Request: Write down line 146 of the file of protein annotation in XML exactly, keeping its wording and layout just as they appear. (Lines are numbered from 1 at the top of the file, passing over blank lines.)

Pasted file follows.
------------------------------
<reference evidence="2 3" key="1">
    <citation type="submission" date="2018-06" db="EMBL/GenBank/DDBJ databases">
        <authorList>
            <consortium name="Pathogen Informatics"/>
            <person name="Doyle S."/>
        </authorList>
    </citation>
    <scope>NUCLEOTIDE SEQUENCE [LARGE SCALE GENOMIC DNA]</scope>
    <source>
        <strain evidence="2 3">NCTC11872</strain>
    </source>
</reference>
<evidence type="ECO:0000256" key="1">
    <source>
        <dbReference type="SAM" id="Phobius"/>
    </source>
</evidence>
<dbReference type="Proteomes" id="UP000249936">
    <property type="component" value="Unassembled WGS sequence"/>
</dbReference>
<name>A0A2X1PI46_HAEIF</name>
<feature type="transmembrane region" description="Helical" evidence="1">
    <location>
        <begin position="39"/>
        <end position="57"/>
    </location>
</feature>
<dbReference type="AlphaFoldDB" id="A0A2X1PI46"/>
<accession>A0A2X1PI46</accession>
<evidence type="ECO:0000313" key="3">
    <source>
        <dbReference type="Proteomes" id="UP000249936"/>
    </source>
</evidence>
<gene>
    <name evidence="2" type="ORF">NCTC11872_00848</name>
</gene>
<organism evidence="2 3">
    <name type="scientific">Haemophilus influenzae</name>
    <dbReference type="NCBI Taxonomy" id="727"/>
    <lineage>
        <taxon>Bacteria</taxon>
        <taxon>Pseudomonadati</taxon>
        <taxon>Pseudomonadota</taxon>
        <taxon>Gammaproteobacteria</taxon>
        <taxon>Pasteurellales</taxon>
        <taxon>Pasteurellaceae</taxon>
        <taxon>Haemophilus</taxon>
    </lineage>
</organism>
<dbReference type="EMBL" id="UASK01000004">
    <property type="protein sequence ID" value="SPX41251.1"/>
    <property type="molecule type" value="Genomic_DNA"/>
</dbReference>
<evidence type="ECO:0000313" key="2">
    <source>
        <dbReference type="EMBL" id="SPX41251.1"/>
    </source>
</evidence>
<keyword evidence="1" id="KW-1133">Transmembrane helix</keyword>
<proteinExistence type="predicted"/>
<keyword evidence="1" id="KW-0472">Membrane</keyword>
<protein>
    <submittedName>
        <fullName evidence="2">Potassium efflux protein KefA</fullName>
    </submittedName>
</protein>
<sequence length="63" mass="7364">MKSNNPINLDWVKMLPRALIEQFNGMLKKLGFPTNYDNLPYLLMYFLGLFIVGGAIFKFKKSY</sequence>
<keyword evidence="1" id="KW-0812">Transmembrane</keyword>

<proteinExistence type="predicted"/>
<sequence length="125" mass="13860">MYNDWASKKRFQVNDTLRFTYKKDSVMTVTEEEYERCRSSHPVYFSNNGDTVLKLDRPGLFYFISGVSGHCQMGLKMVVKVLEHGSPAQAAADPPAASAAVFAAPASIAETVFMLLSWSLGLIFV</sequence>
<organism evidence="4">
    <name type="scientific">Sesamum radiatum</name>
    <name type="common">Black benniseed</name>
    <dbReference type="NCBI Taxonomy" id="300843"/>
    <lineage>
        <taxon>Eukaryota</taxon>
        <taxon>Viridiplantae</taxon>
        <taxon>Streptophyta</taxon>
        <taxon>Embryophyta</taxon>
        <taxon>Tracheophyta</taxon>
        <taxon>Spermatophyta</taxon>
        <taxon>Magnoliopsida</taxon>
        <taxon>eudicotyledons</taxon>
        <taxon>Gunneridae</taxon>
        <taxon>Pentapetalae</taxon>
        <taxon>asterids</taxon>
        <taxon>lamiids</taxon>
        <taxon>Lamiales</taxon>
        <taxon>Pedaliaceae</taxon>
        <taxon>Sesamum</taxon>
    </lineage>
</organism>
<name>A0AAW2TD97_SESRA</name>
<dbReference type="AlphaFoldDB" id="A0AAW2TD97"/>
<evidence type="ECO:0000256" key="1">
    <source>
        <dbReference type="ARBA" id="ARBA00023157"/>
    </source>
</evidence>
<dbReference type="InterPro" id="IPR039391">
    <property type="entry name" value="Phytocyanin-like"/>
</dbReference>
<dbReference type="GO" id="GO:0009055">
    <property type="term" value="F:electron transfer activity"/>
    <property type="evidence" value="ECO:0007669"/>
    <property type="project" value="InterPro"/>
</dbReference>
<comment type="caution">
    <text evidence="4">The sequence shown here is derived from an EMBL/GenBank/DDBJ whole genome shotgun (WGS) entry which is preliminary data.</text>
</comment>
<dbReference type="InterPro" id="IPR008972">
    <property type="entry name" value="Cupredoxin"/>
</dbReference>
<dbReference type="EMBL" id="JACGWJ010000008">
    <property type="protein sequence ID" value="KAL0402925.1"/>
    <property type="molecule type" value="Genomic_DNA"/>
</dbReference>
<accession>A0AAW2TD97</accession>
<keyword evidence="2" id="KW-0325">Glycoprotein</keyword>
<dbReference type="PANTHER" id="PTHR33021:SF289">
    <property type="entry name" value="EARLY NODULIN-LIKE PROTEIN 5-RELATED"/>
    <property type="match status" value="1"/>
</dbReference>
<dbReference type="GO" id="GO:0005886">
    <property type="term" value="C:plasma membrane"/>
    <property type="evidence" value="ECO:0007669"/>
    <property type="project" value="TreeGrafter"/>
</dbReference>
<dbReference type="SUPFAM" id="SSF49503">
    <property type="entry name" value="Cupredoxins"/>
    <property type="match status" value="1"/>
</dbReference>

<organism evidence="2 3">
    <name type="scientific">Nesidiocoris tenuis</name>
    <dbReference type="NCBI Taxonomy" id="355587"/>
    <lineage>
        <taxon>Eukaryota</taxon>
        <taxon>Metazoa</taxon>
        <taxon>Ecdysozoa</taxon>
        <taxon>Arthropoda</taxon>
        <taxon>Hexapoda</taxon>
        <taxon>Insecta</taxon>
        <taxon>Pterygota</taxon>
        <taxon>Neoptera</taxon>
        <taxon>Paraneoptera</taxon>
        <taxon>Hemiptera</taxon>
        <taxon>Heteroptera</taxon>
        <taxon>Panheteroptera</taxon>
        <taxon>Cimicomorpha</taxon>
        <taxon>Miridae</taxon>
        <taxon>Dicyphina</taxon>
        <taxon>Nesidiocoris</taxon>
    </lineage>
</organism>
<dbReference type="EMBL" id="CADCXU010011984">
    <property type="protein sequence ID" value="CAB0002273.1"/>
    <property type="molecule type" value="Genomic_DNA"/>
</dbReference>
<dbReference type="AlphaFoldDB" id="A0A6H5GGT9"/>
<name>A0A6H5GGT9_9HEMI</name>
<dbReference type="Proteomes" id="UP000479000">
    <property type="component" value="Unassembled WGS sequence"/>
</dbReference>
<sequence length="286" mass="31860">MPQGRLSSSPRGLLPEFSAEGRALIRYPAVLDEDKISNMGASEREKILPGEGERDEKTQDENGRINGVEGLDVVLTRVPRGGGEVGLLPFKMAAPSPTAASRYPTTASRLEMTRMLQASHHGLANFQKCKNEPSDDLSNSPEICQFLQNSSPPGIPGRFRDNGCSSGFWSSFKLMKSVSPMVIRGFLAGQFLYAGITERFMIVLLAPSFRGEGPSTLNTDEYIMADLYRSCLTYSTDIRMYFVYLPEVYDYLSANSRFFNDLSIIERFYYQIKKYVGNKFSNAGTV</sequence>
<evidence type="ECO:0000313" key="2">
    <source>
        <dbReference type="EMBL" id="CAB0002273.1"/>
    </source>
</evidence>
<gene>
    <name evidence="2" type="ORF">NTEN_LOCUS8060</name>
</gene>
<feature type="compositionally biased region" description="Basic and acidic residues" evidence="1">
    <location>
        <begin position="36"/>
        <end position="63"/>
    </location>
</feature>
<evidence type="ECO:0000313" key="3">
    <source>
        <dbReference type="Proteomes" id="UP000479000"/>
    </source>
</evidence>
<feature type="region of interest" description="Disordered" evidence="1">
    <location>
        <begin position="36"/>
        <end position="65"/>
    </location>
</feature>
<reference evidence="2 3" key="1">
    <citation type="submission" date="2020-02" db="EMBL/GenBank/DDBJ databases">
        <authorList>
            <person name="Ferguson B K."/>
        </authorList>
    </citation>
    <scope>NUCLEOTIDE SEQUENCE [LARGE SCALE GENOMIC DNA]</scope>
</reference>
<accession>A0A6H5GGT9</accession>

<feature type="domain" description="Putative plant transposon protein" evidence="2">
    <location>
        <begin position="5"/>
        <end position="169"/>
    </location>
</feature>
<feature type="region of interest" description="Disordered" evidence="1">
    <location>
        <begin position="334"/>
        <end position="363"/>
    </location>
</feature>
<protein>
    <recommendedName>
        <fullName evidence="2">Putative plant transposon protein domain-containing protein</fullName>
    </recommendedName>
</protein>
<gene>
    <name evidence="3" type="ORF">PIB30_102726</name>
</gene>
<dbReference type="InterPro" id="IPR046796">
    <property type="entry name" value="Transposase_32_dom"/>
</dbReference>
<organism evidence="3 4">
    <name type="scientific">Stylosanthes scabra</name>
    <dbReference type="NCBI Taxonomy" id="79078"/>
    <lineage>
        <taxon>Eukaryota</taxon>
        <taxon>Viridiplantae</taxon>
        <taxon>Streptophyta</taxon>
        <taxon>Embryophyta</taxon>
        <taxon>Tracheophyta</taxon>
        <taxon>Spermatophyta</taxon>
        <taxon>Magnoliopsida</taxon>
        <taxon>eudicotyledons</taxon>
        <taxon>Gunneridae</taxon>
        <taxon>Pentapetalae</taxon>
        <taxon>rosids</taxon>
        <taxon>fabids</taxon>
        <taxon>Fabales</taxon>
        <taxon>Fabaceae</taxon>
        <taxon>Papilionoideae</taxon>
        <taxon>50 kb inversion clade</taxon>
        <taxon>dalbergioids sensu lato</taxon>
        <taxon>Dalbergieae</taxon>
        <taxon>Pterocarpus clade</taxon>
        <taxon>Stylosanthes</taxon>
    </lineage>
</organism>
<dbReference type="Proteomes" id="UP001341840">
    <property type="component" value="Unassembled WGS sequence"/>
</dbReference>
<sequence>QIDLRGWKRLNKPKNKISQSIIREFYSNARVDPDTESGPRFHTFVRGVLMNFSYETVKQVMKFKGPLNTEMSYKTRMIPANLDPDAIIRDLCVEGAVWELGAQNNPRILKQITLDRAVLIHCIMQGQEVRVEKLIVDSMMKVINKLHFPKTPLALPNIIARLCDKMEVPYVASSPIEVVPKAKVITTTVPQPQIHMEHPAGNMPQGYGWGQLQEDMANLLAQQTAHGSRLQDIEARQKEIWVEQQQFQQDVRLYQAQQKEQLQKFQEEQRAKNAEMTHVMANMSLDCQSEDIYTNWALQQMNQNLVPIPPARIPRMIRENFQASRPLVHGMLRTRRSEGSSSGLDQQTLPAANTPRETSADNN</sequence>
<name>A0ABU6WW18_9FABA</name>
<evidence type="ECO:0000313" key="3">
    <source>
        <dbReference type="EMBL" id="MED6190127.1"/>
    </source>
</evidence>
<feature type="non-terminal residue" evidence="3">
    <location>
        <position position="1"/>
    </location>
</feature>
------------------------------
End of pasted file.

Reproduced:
        <taxon>Paraneoptera</taxon>